In my review I called Inland Territory a grand “display of Vienna Teng’s brilliance, grace, and talent.” I continue to fall more and more in love with this album with each listen.

Buy @ Amazon

11. Kurt Vonnegut & Dave Soldier: Ice-9 Ballads

My #1 album of 2009. As I said in my review: “I can’t imagine a more perfect score for my favorite novel of all time.”

Buy @ Amazon

10. Mary Timony: Mountains

I had never heard of former Helium singer Mary Timony until a friend sent me this album shortly after its 2000 release. Mary’s unusual mix of Medieval folk, chamber pop, and indie-rock was unlike anything I’d heard before, and it remains one of the most strangely beautiful recordings I’ve ever heard.

Buy @ Amazon

9. Reverend Peyton’s Big Damn Band: The Whole Fam Damnily

My #1 album of 2008. In my review, I called it an “inebriating concoction of swamp stomp and backwoods pluck.” But in subsequent listens I’ve found myself drawn more to The Rev’s lyrics, which accurately capture the perils of modern rural life.

Buy @ Amazon

8. Allison Crowe: Live at Wood Hall

Oh that voice! Still gives me chills. I’ve posted about Allison Crowe so many times over the years that I consider her Muruch’s musical mascot. As I said in my 2007 review: “there’s really no way to convey through mere words how much the music on Allison Crowe’s Live At Wood Hall moves me” Forget Susan Boyle, Allison sang the definitive cover of “I Dreamed a Dream.” (mp3)*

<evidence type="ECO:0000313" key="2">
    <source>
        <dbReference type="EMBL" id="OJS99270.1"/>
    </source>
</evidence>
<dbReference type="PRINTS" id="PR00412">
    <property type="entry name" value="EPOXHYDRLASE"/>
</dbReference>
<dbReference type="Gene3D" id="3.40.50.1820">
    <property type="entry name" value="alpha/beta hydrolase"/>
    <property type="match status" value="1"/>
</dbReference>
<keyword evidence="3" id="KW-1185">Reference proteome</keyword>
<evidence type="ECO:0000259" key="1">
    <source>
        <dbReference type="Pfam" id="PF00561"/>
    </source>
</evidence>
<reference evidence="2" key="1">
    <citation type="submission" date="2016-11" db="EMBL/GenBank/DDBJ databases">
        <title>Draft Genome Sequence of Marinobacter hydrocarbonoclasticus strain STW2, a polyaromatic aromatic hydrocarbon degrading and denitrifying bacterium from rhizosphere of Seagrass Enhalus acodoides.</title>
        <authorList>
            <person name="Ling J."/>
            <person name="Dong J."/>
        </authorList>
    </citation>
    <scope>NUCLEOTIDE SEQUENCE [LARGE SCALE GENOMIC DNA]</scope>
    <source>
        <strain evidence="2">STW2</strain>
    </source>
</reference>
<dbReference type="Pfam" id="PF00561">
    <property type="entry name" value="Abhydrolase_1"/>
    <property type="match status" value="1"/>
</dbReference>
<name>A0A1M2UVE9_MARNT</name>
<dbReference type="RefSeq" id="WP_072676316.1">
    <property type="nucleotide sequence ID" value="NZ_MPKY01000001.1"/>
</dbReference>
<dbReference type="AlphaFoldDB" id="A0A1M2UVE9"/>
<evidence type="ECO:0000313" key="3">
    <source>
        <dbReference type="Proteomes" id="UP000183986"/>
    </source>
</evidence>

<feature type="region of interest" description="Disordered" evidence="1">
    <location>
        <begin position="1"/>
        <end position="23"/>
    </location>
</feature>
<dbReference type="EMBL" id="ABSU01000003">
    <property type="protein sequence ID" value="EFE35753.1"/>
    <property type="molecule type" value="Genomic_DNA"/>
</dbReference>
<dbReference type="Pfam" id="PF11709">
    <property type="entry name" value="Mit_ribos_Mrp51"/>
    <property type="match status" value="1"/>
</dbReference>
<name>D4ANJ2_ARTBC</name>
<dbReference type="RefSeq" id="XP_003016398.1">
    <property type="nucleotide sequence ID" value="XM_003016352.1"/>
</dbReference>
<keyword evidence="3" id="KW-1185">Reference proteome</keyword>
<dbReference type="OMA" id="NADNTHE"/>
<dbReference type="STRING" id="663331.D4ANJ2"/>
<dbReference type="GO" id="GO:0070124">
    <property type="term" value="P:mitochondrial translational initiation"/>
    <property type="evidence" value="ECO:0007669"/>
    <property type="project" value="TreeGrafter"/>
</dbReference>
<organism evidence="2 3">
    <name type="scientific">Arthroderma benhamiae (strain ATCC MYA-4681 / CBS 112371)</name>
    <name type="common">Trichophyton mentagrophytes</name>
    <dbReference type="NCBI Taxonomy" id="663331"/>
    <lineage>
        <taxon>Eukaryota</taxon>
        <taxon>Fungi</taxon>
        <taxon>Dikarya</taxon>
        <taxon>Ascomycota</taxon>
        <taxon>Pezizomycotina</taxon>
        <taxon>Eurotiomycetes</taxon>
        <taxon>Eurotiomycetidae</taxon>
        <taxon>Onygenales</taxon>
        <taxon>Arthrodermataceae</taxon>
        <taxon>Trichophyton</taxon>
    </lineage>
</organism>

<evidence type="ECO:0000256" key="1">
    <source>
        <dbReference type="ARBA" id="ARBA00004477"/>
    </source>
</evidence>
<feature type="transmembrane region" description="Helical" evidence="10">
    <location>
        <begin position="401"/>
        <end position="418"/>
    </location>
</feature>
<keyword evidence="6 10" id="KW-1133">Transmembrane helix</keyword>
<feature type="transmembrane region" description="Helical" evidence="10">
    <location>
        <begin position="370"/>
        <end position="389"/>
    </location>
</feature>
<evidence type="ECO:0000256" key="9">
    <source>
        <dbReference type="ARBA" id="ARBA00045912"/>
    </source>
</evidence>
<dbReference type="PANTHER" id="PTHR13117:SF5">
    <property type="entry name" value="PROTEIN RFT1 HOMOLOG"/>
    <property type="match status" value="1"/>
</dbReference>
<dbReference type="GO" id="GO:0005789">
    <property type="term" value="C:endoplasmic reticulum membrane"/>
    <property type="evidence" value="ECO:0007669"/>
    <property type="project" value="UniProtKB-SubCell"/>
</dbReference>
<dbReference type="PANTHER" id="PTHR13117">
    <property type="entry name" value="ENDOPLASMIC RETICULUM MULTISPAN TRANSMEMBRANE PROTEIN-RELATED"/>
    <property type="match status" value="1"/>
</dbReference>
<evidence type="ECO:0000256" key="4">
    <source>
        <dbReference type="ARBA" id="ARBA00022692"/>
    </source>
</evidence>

Buy @ Amazon

7. Soundtrack: Buffy the Vampire Slayer: Once More With Feeling

I always call it the “Buffy Musical” rather than its proper title Once More With Feeling.” Years before Dr. Horrible, Joss Whedon wrote a hilarious, poignant, and very catchy musical for an episode of Buffy The Vampire Slayer. I don’t know how well the songs translate if you never watched the Buffy series, but I still love singing along to the soundtrack. The album features vocals by actors Sarah Michelle Gellar, Allison Hannigan, Michelle Trachtenberg, Nicholas Brendon, James Marsters, and Anthony Stewart Head. This is an example of why file sharing works – I and several friends burned our own soundtracks from mp3s recorded directly from the televised episode long before the soundtrack was released, yet we all purchased the official album once it became available.

Buy @ Amazon

6. Xavier Rudd: White Moth

I could easily include all of Xavier Rudd’s albums on this list, but I tried to limit myself to just two. My 2008 review said: “Rudd deems the album his “proudest work” and it’s easy to understand why.” But it’s really only been with repeated listens over the past two years that I’ve grown to love and truly appreciate its magnificence. And nothing speaks to the greatness of an album like having a panic attack when you think you’ve lost it and knowing you must replace it immediately. Fortunately, I found my copy!

Buy @ Amazon

5. Damien Rice: O